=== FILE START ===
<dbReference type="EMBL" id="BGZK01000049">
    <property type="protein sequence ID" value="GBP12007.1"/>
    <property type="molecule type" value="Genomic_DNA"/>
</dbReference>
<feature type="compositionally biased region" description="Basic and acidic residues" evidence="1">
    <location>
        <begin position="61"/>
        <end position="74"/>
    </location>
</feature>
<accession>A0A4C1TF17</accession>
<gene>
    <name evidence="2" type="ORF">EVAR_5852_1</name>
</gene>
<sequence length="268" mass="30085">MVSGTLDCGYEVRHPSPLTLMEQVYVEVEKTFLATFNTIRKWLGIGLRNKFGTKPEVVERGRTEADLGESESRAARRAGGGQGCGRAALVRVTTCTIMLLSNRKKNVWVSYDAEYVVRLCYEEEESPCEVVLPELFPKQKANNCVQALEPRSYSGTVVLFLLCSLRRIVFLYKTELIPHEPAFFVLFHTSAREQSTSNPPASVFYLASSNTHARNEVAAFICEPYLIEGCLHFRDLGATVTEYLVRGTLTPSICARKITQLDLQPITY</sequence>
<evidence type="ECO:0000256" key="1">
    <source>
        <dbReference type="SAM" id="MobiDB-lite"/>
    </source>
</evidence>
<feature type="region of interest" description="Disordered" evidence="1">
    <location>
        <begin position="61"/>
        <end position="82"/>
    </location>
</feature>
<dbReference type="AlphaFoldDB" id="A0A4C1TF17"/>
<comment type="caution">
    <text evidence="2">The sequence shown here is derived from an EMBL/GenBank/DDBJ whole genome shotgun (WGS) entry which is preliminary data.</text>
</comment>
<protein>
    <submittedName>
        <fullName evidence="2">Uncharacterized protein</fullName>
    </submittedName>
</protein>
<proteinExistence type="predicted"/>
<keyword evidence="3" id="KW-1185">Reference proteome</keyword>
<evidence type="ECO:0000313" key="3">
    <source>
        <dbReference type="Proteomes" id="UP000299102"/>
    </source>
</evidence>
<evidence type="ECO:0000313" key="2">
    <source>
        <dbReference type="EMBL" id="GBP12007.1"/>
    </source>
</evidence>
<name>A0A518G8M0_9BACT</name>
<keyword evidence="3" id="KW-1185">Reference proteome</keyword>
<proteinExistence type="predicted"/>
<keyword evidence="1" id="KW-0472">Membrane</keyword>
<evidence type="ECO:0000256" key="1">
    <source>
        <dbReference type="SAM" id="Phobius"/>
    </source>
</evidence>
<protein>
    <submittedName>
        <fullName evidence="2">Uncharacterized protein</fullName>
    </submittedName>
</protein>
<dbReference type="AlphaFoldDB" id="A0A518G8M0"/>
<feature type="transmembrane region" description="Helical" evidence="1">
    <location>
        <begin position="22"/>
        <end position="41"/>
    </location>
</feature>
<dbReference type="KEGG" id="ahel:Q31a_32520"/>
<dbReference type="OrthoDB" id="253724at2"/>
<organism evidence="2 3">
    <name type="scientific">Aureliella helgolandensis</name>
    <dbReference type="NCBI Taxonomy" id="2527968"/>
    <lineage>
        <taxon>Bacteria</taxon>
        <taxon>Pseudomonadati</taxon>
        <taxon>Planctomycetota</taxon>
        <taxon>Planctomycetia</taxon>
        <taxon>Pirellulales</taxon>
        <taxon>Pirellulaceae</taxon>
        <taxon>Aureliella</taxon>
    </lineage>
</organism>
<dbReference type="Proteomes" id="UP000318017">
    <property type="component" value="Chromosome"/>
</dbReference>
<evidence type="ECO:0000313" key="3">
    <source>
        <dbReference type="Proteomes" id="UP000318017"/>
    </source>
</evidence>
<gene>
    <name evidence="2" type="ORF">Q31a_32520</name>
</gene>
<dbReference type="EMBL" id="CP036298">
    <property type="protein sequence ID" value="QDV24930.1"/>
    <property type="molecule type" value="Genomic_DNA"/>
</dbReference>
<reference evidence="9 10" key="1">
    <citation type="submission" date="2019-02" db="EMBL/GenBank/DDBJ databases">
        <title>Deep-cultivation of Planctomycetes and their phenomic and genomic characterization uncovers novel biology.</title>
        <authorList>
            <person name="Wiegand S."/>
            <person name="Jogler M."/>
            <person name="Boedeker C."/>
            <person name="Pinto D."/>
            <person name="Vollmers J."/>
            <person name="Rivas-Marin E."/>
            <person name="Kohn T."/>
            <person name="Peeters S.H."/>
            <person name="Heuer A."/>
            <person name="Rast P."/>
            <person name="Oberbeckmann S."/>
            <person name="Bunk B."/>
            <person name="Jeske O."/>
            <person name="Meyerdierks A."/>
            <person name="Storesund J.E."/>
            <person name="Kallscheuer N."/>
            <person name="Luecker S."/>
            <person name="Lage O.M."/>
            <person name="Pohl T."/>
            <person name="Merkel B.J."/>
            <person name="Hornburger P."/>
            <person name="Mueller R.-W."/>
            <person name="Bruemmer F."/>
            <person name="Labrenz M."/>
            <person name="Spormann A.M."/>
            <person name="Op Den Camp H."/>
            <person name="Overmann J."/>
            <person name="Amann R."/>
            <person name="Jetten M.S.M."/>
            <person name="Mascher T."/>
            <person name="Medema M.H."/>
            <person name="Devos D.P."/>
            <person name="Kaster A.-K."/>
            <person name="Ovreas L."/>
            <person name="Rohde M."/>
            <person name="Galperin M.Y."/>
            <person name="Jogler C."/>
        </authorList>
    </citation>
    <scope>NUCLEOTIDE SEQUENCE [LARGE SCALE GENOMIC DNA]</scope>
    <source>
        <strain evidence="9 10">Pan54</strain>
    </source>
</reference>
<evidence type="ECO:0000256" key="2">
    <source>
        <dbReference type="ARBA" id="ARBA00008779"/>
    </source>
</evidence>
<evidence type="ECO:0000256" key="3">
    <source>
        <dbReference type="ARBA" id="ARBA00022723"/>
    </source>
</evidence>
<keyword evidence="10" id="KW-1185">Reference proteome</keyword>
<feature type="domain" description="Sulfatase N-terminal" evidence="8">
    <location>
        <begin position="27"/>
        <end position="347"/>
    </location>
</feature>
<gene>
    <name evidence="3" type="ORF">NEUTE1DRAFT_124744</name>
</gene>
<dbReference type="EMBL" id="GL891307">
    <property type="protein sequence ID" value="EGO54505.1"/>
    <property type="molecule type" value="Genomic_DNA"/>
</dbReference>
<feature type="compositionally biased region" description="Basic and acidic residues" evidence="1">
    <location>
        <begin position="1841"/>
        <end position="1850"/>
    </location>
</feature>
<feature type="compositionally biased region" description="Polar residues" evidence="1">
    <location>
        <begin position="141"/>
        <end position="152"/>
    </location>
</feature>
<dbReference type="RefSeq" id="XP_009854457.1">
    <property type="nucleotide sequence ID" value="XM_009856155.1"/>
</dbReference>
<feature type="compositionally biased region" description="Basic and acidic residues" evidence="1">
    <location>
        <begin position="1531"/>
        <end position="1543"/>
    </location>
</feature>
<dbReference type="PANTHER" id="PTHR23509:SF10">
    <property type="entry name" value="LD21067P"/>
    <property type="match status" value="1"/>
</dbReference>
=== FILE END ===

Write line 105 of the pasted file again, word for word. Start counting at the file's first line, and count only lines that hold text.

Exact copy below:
            <person name="Boedeker C."/>